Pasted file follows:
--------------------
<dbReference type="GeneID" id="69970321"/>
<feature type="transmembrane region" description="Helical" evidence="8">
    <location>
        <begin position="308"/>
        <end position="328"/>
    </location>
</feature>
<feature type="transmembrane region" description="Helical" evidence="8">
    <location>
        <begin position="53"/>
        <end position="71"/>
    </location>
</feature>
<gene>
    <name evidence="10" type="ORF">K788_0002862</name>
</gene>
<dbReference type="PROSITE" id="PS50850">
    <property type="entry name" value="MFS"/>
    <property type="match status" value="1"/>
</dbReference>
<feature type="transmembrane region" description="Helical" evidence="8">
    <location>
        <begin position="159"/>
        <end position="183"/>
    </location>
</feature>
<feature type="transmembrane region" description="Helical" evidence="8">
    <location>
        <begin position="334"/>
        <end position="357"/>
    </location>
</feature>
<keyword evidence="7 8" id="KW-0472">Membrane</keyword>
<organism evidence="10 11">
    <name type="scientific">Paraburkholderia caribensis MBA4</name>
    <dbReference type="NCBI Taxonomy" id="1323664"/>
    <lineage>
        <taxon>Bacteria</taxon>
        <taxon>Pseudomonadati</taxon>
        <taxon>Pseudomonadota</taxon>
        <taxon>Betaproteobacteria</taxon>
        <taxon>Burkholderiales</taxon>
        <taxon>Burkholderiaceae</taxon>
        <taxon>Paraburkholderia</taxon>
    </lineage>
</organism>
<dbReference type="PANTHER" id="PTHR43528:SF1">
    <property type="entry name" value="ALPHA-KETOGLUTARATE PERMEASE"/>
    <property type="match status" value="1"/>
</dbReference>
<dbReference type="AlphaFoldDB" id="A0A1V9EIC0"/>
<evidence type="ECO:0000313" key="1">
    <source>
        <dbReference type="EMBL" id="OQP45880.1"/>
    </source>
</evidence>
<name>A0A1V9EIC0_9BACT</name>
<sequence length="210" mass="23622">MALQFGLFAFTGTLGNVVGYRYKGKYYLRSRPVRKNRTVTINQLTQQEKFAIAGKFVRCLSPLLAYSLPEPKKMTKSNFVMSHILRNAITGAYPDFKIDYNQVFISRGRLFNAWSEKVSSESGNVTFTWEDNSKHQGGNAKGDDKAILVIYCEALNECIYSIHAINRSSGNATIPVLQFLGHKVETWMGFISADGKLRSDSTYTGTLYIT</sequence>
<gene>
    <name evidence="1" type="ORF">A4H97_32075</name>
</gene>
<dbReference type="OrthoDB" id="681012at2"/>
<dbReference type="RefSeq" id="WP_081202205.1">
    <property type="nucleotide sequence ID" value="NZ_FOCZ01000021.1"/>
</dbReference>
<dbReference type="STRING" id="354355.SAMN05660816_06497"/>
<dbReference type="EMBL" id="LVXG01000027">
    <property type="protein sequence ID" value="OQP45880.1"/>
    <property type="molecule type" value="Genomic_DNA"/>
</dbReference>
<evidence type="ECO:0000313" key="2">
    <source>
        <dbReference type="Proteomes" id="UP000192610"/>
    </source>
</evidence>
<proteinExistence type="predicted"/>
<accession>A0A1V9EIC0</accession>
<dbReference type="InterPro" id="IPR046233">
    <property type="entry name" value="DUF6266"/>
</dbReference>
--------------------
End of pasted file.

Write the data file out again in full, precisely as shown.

<dbReference type="GeneID" id="69970321"/>
<feature type="transmembrane region" description="Helical" evidence="8">
    <location>
        <begin position="308"/>
        <end position="328"/>
    </location>
</feature>
<feature type="transmembrane region" description="Helical" evidence="8">
    <location>
        <begin position="53"/>
        <end position="71"/>
    </location>
</feature>
<gene>
    <name evidence="10" type="ORF">K788_0002862</name>
</gene>
<dbReference type="PROSITE" id="PS50850">
    <property type="entry name" value="MFS"/>
    <property type="match status" value="1"/>
</dbReference>
<feature type="transmembrane region" description="Helical" evidence="8">
    <location>
        <begin position="159"/>
        <end position="183"/>
    </location>
</feature>
<feature type="transmembrane region" description="Helical" evidence="8">
    <location>
        <begin position="334"/>
        <end position="357"/>
    </location>
</feature>
<keyword evidence="7 8" id="KW-0472">Membrane</keyword>
<organism evidence="10 11">
    <name type="scientific">Paraburkholderia caribensis MBA4</name>
    <dbReference type="NCBI Taxonomy" id="1323664"/>
    <lineage>
        <taxon>Bacteria</taxon>
        <taxon>Pseudomonadati</taxon>
        <taxon>Pseudomonadota</taxon>
        <taxon>Betaproteobacteria</taxon>
        <taxon>Burkholderiales</taxon>
        <taxon>Burkholderiaceae</taxon>
        <taxon>Paraburkholderia</taxon>
    </lineage>
</organism>
<dbReference type="PANTHER" id="PTHR43528:SF1">
    <property type="entry name" value="ALPHA-KETOGLUTARATE PERMEASE"/>
    <property type="match status" value="1"/>
</dbReference>
<dbReference type="AlphaFoldDB" id="A0A1V9EIC0"/>
<evidence type="ECO:0000313" key="1">
    <source>
        <dbReference type="EMBL" id="OQP45880.1"/>
    </source>
</evidence>
<name>A0A1V9EIC0_9BACT</name>
<sequence length="210" mass="23622">MALQFGLFAFTGTLGNVVGYRYKGKYYLRSRPVRKNRTVTINQLTQQEKFAIAGKFVRCLSPLLAYSLPEPKKMTKSNFVMSHILRNAITGAYPDFKIDYNQVFISRGRLFNAWSEKVSSESGNVTFTWEDNSKHQGGNAKGDDKAILVIYCEALNECIYSIHAINRSSGNATIPVLQFLGHKVETWMGFISADGKLRSDSTYTGTLYIT</sequence>
<gene>
    <name evidence="1" type="ORF">A4H97_32075</name>
</gene>
<dbReference type="OrthoDB" id="681012at2"/>
<dbReference type="RefSeq" id="WP_081202205.1">
    <property type="nucleotide sequence ID" value="NZ_FOCZ01000021.1"/>
</dbReference>
<dbReference type="STRING" id="354355.SAMN05660816_06497"/>
<dbReference type="EMBL" id="LVXG01000027">
    <property type="protein sequence ID" value="OQP45880.1"/>
    <property type="molecule type" value="Genomic_DNA"/>
</dbReference>
<evidence type="ECO:0000313" key="2">
    <source>
        <dbReference type="Proteomes" id="UP000192610"/>
    </source>
</evidence>
<proteinExistence type="predicted"/>
<accession>A0A1V9EIC0</accession>
<dbReference type="InterPro" id="IPR046233">
    <property type="entry name" value="DUF6266"/>
</dbReference>